How to Buy a Wine as a Gift

Gifting success depends not so much on spending a fortune as getting a wine that will suit the people you’re buying it for.

For instance, while a wine buff isn’t likely to be impressed with a £4 bottle of easy-drinking plonk, there’s absolutely no point in buying cru classe Bordeaux for someone who only ever drinks wine on the sofa in front of the TV.

Likewise, if you’re taking wine along to a barbecue you need to make a decision as to whether the bottle is intended for consumption at the event or as a separate present to be drunk later by the hosts.

In other words, use your knowledge of the recipients to tailor your bottle to the occasion on which you expect them to drink it.

Having said all that, rather than the straight practical match, you can go down the luxury-item route by buying less usual bottles like champagne, dessert wines or fortifieds such as port and sherry.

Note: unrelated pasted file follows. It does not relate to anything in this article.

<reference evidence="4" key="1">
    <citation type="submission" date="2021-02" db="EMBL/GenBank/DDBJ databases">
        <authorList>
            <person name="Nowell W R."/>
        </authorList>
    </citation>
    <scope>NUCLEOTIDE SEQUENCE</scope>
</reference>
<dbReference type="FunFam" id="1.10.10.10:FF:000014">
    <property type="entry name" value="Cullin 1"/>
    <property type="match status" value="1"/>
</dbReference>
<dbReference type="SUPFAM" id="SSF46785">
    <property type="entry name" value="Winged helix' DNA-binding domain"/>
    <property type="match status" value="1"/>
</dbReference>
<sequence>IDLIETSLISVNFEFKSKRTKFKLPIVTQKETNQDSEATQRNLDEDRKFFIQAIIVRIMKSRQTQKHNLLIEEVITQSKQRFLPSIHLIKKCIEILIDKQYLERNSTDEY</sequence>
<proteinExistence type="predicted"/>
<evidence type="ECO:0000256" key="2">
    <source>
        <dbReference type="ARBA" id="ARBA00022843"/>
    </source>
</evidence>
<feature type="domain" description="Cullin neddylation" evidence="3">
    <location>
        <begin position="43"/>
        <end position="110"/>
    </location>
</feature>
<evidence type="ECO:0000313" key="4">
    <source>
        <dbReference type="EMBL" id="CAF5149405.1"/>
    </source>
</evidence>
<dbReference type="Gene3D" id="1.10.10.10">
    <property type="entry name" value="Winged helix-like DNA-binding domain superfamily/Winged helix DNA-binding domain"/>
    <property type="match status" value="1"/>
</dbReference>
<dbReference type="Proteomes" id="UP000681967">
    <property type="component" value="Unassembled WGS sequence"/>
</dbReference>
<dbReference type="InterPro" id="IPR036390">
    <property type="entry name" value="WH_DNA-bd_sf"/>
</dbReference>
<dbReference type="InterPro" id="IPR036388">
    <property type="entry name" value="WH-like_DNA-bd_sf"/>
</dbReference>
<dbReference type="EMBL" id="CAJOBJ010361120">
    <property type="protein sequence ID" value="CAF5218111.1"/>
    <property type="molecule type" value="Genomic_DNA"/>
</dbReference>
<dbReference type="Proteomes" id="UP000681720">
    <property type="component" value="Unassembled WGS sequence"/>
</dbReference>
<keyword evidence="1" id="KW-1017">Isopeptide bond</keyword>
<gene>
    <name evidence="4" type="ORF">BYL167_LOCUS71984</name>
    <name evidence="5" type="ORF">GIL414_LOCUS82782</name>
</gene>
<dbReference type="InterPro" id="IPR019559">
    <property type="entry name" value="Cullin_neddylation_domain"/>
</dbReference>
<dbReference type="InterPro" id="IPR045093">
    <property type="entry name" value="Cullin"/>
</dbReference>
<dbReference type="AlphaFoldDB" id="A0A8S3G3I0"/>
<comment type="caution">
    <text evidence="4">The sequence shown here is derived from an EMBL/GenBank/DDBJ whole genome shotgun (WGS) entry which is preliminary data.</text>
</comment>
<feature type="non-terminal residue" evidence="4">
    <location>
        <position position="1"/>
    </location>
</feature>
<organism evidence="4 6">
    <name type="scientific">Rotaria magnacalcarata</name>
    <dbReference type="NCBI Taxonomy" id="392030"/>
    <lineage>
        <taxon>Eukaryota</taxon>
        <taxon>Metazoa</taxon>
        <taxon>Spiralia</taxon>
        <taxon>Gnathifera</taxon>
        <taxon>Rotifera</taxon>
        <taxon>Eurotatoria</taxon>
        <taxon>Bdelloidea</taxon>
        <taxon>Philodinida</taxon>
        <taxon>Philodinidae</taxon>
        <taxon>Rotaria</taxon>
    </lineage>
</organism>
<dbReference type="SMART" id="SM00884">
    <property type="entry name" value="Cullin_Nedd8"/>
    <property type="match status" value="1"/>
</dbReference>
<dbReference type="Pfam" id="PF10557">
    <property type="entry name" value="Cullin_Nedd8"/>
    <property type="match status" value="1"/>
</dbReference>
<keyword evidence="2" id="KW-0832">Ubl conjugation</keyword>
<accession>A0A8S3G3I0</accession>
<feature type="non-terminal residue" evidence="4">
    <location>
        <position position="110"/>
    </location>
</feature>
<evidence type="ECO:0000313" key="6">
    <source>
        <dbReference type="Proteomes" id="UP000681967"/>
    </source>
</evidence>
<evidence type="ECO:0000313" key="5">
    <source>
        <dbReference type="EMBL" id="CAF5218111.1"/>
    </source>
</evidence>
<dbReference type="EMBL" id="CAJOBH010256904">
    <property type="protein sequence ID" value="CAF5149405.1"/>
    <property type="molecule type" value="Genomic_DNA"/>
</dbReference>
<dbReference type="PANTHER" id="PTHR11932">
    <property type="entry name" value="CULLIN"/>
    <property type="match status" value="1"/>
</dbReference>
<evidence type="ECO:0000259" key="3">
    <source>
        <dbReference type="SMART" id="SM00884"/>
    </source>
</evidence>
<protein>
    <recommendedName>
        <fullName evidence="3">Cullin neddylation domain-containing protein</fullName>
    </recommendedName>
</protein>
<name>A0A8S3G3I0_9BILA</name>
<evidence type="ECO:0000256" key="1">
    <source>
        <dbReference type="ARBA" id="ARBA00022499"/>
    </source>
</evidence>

These make great gifts because people often like them, but tend not to buy them for themselves regularly. The inclusion of these luxury wines turns any meal into an occasion and they’ll probably think of you when they pop the cork.

The best value for money comes from non-vintage champagne from a good name and late-bottled vintage port, which gives real after-dinner class without breaking the bank. Dessert wines — even Sauternes, the pinnacle — are well priced, considering how much work has to go into their production.

Bottle buying tips

Bottles of port and champagne often come in their own carton, which makes them both easier to wrap and also better-looking than a bottle on its own. The same goes for spirits.

OK, it’s not wine, but if you do decide to buy a bottle of spirits for someone, make sure that they like the style you ‘re buying. A fan of sweet bourbons or cognacs, for instance, is unlikely to enjoy a pungent, salty Isiay whisky – and vice versa.

Filed Under: Food & Cooking


About the Author: Leona Kesler is a head-chef at a very popular food restaurant in New York. Also she is a blogger who shares her experiences, tips, and other informative details about food and cooking. Her recipes are featured on many magazines.

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